Archive for Treviso


What was your name again?

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IMG_9546  baiamonte tiepolo

Walking home the other day, I cast my eye, as usual, on the building corner which Lino refers to as “The Wailing Wall.”  Meaning no disrespect to the original place of that name, our little angle is the perfect spot to tape up death notices.  I’ve mentioned on other occasions that the cost to publish such a notice in the Gazzettino is totally fantastical, so these rectangles of plastic are extremely useful in keeping people up to date on for whom the bell is tolling.

But I don’t usually expect to see names I recognize, mainly because the number of people I know who might be likely to demise is very limited.  And although some surnames are a little unusual, there are very few which hurl one back 700 years into one of the most complicated and desperate conspiracies ever formed to attempt the overthrow of the Venetian Republic.

So I was unprepared to see a new notice stuck on the wall, complete with photo of the deceased, announcing the death of Baiamonte Tiepolo.

This name may not connote much to you, but anyone who has skimmed Venetian history knows it as the name of one of the most audacious revolutionaries who ever tried to scuttle somebody’s government.

It was like seeing a notice for some innocuous little person who just happened to be named Benedict Arnold, or Oliver Cromwell, or Ernesto Guevara, or Gregory Rasputin.

As for someone bearing the name of a renowned Venetian noble family, this isn’t quite so startling.  I interviewed a descendant of doge Jacopo Tiepolo some years ago, and I know that there are Grimanis and Zorzis and Da Mosto’s still roaming the city.  I have also met a young woman carrying forward the storied name of Bragadin.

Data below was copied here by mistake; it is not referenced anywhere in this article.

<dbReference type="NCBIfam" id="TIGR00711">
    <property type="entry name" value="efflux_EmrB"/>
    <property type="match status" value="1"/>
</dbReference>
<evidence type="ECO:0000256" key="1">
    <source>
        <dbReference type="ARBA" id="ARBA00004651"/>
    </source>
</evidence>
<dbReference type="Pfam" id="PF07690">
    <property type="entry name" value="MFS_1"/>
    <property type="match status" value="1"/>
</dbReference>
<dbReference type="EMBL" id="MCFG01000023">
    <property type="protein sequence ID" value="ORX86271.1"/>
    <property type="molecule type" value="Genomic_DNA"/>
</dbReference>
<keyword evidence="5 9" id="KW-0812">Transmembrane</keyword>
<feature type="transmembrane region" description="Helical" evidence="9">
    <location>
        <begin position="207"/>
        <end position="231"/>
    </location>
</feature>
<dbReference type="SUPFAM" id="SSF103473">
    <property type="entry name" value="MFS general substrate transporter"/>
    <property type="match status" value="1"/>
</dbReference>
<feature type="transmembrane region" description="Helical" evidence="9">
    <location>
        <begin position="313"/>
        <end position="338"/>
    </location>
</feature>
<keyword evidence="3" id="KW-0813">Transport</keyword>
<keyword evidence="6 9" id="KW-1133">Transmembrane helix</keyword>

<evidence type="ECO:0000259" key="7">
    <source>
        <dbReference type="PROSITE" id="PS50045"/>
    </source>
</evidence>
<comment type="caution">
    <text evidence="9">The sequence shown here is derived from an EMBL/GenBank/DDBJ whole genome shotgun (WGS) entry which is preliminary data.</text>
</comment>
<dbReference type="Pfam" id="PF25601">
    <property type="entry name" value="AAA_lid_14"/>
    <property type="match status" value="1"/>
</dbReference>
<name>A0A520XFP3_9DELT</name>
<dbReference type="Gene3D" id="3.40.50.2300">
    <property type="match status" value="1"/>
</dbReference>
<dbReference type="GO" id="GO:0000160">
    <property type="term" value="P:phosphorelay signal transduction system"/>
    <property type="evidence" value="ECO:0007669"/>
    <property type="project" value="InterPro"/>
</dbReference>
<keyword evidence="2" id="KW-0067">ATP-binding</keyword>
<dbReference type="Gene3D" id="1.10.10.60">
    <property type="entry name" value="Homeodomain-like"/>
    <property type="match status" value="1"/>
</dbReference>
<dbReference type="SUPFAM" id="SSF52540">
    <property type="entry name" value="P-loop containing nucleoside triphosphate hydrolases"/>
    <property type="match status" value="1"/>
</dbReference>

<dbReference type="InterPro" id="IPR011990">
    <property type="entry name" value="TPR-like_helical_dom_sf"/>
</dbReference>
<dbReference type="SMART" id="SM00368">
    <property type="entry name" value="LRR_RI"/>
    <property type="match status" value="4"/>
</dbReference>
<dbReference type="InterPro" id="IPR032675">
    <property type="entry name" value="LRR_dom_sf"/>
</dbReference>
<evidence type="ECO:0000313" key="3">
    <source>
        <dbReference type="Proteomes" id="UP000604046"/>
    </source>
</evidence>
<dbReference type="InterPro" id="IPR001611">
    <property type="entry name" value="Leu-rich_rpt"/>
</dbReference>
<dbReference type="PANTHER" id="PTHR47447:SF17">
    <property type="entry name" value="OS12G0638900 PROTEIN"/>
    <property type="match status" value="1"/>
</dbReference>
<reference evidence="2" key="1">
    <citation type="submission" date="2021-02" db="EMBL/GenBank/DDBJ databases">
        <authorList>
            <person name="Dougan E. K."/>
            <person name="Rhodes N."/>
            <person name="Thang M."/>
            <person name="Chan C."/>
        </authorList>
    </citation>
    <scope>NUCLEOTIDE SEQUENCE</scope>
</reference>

But it’s one thing to bear the last name; if you were a Bragadin, I think it would be cruel to name your son Marcantonio.  The name is certainly worthy of remembrance, but the boy’s life would be hell.  There are only so many witty remarks you can make to someone whose forebear was flayed alive after an epic siege that lasted almost a year, and the lad would have to hear all of them.

On the same note, the Venice phone book lists two men named Marco Polo.  They must have been doomed to a life of a steady drizzle of really funny remarks.  “Hey, Marco — back so soon?”  “Give my regards to the Khan, next time you see him.”  “Did you really invent pasta?”  And so on.

For the late Baiamonte, the drollery would have had to be more erudite, and I won’t risk any here because life is short, and by the time one (that is, me) has related as much as possible of his ancestor’s spectacular, if also scurrilous, story, the potential for humor would have dried up and blown away in the wind.  But I feel safe in saying that, thanks to his namesake and his cohorts, the year 1310 stands out in Venetian history as much as 1492 or 1776 stands out in the American annals.

Here is the drastically condensed version of his story. The plot was foiled, he was exiled for four years, and his palace was torn down.  He spent those years traveling, visiting Venice’s enemies (Padova, Treviso, Rovigo, and some very powerful families therein) doing everything conceivable to convince them to join him in another conspiracy. He just wouldn’t give up.

Not amused, Venice changed the sentence to perpetual exile.  He wandered around Dalmatia seeking new collaborators.  He was imprisoned.  He escaped.  The Venetian government forbade anybody to have anything to do with him.  Finally, in 1329, the Council of Ten decreed that he had to be eliminated, by any means.

The details of Baiamonte’s death are uncertain, which is not surprising when a person has to be eliminated. (The “Caught a cold and stopped breathing” explanation has often been sufficient.)  As for location, at least one historian states that he was in Croatia, staying with relatives, when his last day came and went.

For the Tiepolos of Lower Castello, maybe it was a point of pride to name their son Baiamonte. It couldn’t have been inadvertent.  I can’t imagine somebody saying “Heavenly days, it never crossed my mind that somebody would think of the old subversive of blackened fame.”

I notice, though, that he named his son Andrea.  Maybe he had had enough.